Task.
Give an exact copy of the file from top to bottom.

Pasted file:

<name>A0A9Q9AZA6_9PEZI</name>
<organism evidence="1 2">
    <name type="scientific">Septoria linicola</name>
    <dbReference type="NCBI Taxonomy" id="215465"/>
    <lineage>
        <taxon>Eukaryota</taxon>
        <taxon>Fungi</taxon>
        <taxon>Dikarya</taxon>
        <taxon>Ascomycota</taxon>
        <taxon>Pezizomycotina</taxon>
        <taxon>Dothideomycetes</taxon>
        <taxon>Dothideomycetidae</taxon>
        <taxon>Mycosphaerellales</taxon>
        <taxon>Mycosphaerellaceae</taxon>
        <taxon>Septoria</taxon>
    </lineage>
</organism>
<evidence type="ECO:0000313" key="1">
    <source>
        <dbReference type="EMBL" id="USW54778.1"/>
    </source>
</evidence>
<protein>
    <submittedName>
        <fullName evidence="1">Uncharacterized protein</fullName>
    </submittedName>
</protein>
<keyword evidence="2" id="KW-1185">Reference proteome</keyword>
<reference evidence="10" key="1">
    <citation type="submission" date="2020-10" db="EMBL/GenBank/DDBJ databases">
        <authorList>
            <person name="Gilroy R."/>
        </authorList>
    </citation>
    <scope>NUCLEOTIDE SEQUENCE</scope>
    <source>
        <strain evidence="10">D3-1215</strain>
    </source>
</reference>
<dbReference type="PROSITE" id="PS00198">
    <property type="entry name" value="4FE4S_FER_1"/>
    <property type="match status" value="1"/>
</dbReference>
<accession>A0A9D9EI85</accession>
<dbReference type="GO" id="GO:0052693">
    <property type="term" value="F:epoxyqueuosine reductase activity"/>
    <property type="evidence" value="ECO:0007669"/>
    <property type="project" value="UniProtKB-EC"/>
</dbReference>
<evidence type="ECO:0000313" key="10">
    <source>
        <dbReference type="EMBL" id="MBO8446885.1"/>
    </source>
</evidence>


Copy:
<name>A0A9Q9AZA6_9PEZI</name>
<organism evidence="1 2">
    <name type="scientific">Septoria linicola</name>
    <dbReference type="NCBI Taxonomy" id="215465"/>
    <lineage>
        <taxon>Eukaryota</taxon>
        <taxon>Fungi</taxon>
        <taxon>Dikarya</taxon>
        <taxon>Ascomycota</taxon>
        <taxon>Pezizomycotina</taxon>
        <taxon>Dothideomycetes</taxon>
        <taxon>Dothideomycetidae</taxon>
        <taxon>Mycosphaerellales</taxon>
        <taxon>Mycosphaerellaceae</taxon>
        <taxon>Septoria</taxon>
    </lineage>
</organism>
<evidence type="ECO:0000313" key="1">
    <source>
        <dbReference type="EMBL" id="USW54778.1"/>
    </source>
</evidence>
<protein>
    <submittedName>
        <fullName evidence="1">Uncharacterized protein</fullName>
    </submittedName>
</protein>
<keyword evidence="2" id="KW-1185">Reference proteome</keyword>
<reference evidence="10" key="1">
    <citation type="submission" date="2020-10" db="EMBL/GenBank/DDBJ databases">
        <authorList>
            <person name="Gilroy R."/>
        </authorList>
    </citation>
    <scope>NUCLEOTIDE SEQUENCE</scope>
    <source>
        <strain evidence="10">D3-1215</strain>
    </source>
</reference>
<dbReference type="PROSITE" id="PS00198">
    <property type="entry name" value="4FE4S_FER_1"/>
    <property type="match status" value="1"/>
</dbReference>
<accession>A0A9D9EI85</accession>
<dbReference type="GO" id="GO:0052693">
    <property type="term" value="F:epoxyqueuosine reductase activity"/>
    <property type="evidence" value="ECO:0007669"/>
    <property type="project" value="UniProtKB-EC"/>
</dbReference>
<evidence type="ECO:0000313" key="10">
    <source>
        <dbReference type="EMBL" id="MBO8446885.1"/>
    </source>
</evidence>